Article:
This is a two-class lesson plan. During the first class students are entered into a "mini-medical school" where they will learn about the functions and components of blood and make a candy model to reflect their relative proportions.  At the end of the class, they graduate medical school as hematologists. The next day they will be presented with a mock patient with a blood disorder. In groups, they will attempt to diagnose the patient using blood smears, results of lab tests, and patient histories.

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Amylase - Exploring digestion and evolution through a molecular machine

Author(s): Becky Fulop, Juliet Girard, Thomas Noriega

Amylase - Exploring digestion and evolution through a molecular machine

The lesson is designed around two sets of experiments. The first set demonstrates that amylase is a digestive enzyme that degrades starch into sugar, can do so repeatedly and, like many enzymes, is sensitive to acid. The second set of experiments demonstrates the variability of amylase activity in different students' saliva. 

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Which Soil Do Plants Like Best? - Part 2, Collecting Data

Author(s): Will Ludington, Evelyn Hernandez, Karla Perez, Katherine Sorber

Which Soil Do Plants Like Best? - Part 2, Collecting Data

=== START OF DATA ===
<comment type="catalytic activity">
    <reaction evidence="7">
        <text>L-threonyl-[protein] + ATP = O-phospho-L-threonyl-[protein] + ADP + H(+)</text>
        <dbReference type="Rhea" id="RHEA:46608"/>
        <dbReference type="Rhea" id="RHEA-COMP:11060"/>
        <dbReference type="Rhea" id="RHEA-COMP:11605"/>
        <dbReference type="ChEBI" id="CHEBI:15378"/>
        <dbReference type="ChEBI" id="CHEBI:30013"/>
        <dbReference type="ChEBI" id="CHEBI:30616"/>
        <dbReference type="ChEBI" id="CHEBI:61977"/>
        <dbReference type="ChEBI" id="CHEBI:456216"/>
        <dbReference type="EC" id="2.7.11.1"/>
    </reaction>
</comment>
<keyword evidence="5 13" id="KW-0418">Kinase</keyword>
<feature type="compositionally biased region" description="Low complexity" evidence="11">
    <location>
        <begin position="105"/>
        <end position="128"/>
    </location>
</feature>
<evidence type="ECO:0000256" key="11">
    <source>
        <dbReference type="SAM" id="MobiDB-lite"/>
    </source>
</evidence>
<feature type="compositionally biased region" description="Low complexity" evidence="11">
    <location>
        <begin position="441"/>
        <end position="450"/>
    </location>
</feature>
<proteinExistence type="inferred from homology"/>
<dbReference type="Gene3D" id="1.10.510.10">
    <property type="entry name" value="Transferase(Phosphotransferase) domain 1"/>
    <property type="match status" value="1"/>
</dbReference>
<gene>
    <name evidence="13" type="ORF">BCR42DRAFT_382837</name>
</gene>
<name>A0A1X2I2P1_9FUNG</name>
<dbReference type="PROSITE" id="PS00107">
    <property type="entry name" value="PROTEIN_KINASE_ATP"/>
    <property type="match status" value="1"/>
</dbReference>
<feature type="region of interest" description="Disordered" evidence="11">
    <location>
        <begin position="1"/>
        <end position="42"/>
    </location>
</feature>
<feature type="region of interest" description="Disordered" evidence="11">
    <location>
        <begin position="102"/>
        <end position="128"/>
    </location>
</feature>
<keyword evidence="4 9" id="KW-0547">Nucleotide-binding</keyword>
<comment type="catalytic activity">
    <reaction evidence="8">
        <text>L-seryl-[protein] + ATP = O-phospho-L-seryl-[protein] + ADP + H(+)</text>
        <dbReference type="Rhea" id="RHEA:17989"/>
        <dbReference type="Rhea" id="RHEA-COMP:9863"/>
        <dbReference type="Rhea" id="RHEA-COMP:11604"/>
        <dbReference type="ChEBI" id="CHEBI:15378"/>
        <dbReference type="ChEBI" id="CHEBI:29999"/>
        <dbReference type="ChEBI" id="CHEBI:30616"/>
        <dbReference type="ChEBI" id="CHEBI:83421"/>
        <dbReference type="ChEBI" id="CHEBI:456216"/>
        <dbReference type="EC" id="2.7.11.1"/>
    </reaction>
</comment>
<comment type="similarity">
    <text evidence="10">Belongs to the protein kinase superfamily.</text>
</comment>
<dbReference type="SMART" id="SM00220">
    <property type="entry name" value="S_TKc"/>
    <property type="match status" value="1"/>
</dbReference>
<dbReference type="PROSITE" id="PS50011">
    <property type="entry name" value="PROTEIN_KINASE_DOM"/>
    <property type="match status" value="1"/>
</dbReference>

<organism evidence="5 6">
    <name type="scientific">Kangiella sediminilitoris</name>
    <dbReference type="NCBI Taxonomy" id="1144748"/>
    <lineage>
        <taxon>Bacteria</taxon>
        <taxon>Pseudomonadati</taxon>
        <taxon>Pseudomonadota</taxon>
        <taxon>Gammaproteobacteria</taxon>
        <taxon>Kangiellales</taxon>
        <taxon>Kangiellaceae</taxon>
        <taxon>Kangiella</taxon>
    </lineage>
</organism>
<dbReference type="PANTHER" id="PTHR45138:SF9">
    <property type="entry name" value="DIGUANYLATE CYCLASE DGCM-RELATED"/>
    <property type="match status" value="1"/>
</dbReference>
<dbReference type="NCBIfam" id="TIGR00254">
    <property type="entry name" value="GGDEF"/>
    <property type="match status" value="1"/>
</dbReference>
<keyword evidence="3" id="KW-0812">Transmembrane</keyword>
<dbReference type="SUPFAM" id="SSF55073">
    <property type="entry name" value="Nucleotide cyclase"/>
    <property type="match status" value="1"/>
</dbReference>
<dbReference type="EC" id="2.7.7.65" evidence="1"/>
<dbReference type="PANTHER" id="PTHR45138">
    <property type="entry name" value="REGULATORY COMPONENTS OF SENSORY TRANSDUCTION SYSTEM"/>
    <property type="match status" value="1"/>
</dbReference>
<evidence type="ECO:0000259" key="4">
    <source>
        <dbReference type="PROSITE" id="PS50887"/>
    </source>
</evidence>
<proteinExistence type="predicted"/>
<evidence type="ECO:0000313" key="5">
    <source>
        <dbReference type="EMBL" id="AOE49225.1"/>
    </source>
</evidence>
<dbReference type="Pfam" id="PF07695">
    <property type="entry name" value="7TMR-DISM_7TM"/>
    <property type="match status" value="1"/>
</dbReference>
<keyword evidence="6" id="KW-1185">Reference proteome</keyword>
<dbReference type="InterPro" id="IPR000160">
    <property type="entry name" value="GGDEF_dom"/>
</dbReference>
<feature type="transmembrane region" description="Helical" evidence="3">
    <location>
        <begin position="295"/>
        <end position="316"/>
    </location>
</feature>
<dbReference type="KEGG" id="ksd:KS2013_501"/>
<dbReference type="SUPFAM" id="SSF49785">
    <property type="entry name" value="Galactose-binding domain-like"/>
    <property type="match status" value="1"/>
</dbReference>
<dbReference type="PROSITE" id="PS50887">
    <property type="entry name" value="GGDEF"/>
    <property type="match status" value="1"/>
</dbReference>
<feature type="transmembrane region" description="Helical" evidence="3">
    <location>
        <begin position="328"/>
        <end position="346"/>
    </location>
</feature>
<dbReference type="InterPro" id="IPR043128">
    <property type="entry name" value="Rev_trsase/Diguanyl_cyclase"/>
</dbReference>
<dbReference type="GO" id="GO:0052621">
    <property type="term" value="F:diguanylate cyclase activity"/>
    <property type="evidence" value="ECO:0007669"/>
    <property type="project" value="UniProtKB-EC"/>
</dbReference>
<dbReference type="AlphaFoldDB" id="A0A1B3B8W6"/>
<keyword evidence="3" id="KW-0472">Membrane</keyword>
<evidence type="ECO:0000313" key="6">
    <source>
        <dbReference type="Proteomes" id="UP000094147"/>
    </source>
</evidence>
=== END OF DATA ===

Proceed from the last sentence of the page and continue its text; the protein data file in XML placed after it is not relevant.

Students will explore how plants grow while using the scientific method to conduct an experiment.

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Which Soil Do Plants Like Best? - Part 1, Planting

Author(s): Will Ludington, Evelyn Hernandez, Karla Perez, Katherine Sorber

Which Soil Do Plants Like Best? - Part 1, Planting

Students will explore how plants grow while using the scientific method to conduct an experiment.

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Exploring chemical bonding

Author(s): SEP staff

Exploring chemical bonding

Students will engage in an exploration demonstrating the Octet rule and chemical bonding using paper models of elements forming covalent and ionic compounds.

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Polarity of Magnets

Author(s): Paige Nittler, Adrian Guggisberg, Jenny Chaffo, Malaika Sapper, SEP staff

Polarity of Magnets